Sally and her postcards and the death that comes after

Emily Harrison

This story has a content warning

You take a seat on the sofa and sink into her cushions. Across from you, she sips the coffee she asked you to make. Three teaspoons. No milk. Her face sucks in so sharp that it looks like she’s swallowing her teeth. There’s dust on the armchair that props her up. It’s made of fabric and dust. The clothes on her kiss it.

This was an accident. You. Here. Your parcel sent to 21A rather than 41A. It’s unusual for the delivery service to do mix ups. 

The scent of mildew and soap floats like flotsam. There’s something medicinal in it, as if she scrubs her skin and the surfaces with the slippery bar, leaving small suds marks as she goes.

‘Quite a collection,’ you say, as she points you to another of her postcards. She’s laid them out for you to view. You wonder when she last had a visitor. 

‘Isn’t it just, Thomas.’

Your name is Tobias. She must have read the parcel wrong.

In front of you there are prints of a sunken Scarborough and the former haunt of Whitby Abbey. The Humber Bridge against a sunset. Saltburn Pier strewn with dots of bodies. On the back of the postcards, in the margins, reads the scrawl of a year. 1997. 2009. 2021. Nothing after 2040.

‘I can’t look at that one,’ she tells you. You’re holding Hartlepool Marina. ‘Not since the place vanished.’

You don’t reply.

‘I have one from Robin Hood’s Bay,’ she says, to fill your gaps. ‘That’s a good postcard. Four pictures in one.’ She holds up four fingers, though they are closer to dead branches. ‘That place was nice.’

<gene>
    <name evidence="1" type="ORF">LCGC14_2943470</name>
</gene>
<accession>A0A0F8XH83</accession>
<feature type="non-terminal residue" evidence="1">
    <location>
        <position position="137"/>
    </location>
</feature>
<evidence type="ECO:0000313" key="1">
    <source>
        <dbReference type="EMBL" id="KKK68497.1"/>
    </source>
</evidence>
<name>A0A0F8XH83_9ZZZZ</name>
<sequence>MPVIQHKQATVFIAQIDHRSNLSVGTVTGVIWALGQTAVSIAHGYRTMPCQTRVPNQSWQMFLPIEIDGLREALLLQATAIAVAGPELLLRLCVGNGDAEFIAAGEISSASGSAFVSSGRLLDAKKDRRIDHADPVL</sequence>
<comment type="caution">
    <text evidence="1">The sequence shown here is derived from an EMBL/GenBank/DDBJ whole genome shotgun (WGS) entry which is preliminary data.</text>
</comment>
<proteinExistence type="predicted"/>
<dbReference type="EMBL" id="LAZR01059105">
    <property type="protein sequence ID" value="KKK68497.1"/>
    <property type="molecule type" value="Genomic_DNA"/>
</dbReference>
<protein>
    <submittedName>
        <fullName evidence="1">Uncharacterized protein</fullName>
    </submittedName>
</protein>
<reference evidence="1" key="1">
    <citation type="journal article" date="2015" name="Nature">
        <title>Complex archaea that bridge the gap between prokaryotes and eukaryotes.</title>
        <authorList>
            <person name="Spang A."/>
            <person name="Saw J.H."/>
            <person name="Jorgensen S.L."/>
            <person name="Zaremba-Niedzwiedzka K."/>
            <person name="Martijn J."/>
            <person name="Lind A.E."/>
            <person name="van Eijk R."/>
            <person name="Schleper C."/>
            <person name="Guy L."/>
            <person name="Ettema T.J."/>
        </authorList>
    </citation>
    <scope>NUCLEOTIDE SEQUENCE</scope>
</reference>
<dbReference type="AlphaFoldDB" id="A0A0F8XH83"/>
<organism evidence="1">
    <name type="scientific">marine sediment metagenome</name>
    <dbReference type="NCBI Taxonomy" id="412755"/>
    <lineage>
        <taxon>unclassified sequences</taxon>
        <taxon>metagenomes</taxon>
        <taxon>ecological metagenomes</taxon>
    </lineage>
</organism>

She sips, mouth pursed, and you sift through the postcards to be polite. Another of Whitby. One of Whitley Bay. Redcar and a donkey on a beach. Under a grey sea now. 

You ask why she never sent them to anyone.

‘They’re my memories,’ she replies. ‘Do you have any?’

She doesn’t define it. Postcards or memories.

‘I don’t,’ you say.

Time slips, and after a while you make your excuses.

‘Thanks,’ you offer, as you linger at the front door, parcel in hand. ‘I appreciate you taking it in.’ Through the wrapping you can feel the bottle of pills. One hour it said on the website. One hour, a series of hallucinations, then death.

‘If I need another coffee, can I knock?’ she asks. One of her eyelids is drooping like melted candle wax.

‘Sure,’ you say, knowing there won’t be an answer. You hope she isn’t the one to find you. It wouldn’t be an easy sight.

You’re halfway to your flat before you realise she wouldn’t make it. She’d probably crack her head before the thirtieth floor. The stairs are so narrow in these tenement buildings that one wrong step can be fatal. They’re dark too, purpose built not to let the light in. It’s easier not to see what you’ve lost.

Later, when the pills are swimming – you swallowed them with home brew that tasted of chalk – and the hour is counting down, you think of the sun on her postcards. The old world lit up. She’s there, dancing. A weird jig in her armchair on Scarborough beach.

Emily Harrison has had work published with X-R-A-Y Literary Magazine, Ellipsis Zine, Barren Magazine, STORGY Magazine, The Molotov Cocktail, Litro, Tiny Molecules and Gone Lawn, to name a few. She is a onetime Best Small Fictions nominee, which is pretty cool.